Here’s a simple project idea for programming enthusiasts.
I’ve been pondering on a story about “Naranath Pranthan” (Madman of Naranam), who would, with much hardness, push a big stone up a hill, and let it roll down freely. When it’s rolling down, he would clap and jump in joy. He would then walk down, push the stone up again.
The moral of the story, as I was told is that it’s hard to build anything to perfection, and to destroy it, it would take only a second.
I was excited by the thought of “building something to imperfection”. I found that it takes much more effort to build something consciously imperfect to the detail, much more than perfection. Just when I came across the idea of Useless Machine when reading about Claude Shannon.
A study on features of chat apps I did in past, the amount of emphasis on security given to it.
Put Useless Machine, Imperfection, Security in Chat apps and a way to find pen-friends into the cauldron, and this idea popped up. I thought I will develop it some day as a pet project, but looks like that day will never come.
Please feel free to use the idea, develop on it. I’d be grateful if you can leave a message here, if you’re going to develop it further – would encourage me to post ideas like this in future, and see it action once you’re done!
What are we making?
What makes a chat reliable? It delivers your message to the mentioned recipient, and also assures that a third person doesn’t get to read it, without our permission.
What if we build a chat app, which assures that it delivers the message wrong? That’s kinda boring, you have many anonymous chat apps for that. So, the equation gets a bit more complicated here.
Possible uses is the fun of mixing up – and feasibility of making new friends, around the globe. Imagine the adrenaline rush of involving a factor of your friend about whom you’re gossiping, getting the message you sent to someone else?
It can also be used as a trust building tool for training sessions, or student camps.
User here gets to opt in to sending message to/receive messsages from public userbase who chooses to opt in to the same option. So, they get to send a message to some, and if it misses the mark, it gets send to some random user who has agreed to receive messages from strangers.
Always missing the mark always might not be fun. The keyword here is uncertainty. Thinking through, I came up with a Seventy-Thirty ratio: 70% chance that the right person gets the message, a 30% chance that it might miss the mark and get delivered to someone else.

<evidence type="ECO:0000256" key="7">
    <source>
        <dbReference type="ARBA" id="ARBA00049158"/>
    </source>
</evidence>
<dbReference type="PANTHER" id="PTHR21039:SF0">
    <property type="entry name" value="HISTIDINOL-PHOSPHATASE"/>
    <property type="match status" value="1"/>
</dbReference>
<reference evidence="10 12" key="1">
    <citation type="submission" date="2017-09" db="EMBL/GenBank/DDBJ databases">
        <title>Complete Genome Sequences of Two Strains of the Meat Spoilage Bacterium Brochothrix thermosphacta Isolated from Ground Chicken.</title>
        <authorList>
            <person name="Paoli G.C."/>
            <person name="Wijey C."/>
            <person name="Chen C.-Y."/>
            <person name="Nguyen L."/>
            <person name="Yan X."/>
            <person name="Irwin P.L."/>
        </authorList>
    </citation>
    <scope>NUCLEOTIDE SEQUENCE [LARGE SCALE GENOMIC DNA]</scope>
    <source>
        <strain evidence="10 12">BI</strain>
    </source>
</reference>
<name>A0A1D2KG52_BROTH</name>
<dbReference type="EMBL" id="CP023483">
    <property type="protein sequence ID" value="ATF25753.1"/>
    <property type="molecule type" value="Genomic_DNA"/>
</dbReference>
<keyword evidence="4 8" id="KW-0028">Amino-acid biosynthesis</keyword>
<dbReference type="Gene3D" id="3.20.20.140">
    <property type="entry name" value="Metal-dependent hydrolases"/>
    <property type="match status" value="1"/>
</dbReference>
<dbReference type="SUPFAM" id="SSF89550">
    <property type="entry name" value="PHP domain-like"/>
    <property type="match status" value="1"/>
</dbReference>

It’s totally unsafe and might not be appreciated by the majority if some messages are being delivered to a complete stranger.
User A can choose to chat with their contact list alone or the contacts they choose – making it a closed circle, possibly for fun among friend gangs.
Safety and Security
Obviously, the user must be a crack to signup for such an atrocity, but fact that the app is meant for fun, and maybe a trust-building exercise/tool for trainers – some safety is necessary.
Mode 2 gives feasibility to keep messages in a closed circle, and not be sent outside to anyone else. There can be an option to block out a certain contact (trust me, pervs, pervs, pervy pervs can always misuse it – take any anon chats for example!) Fun apart, there can be a feature to tweak the uncertainty levels – ranging from 0 to 100. Picking 0-100 delivers it wrongly, always, while 100-0 assures that it is delivered correctly always. Defeats the purpose of the app, but the user’s choice.
Optionally, there can be a setting to enable the delivery report to include details like if it was delivered correctly or missed the target, and a step ahead, to see who it was delivered to.
Receiver can also get a notification if a message aimed at them was delivered wrongly.
There can be an option to hide permanent contact unless the user explicitly consents to share it with the other user.
If you plan on developing it, even as a pet-project, guard yourself with a strong notice denying responsibility for any damage done due to misdelivery of the messages!
If it is to be used as a training tool, it might be better if the messages don’t go out of the room – what I mean is, the ability to run the server locally. If it’s a web-app, we can avoid hassles of installs, since it’s a temporary training tool.
Jocelyn, one of my students suggested a milder version, which simplifies the app to randomly pick user before sending the message.
I could also think of a possible application in teaching. Group students and give each groups a set of problems. They can solve and send solutions to the teacher – but with a probability of their solution being delivered wrongly to an opposing group member.
It takes a lot of planning to be imprecise, yet enjoy it. That’s all I can think of. Leaving a note here, hoping it might benefit someone, sometime.
In case you’re planning to develop it further, please do leave a word. I would love to brainstorm with you/try out your final product/brag about it to my friends! 😉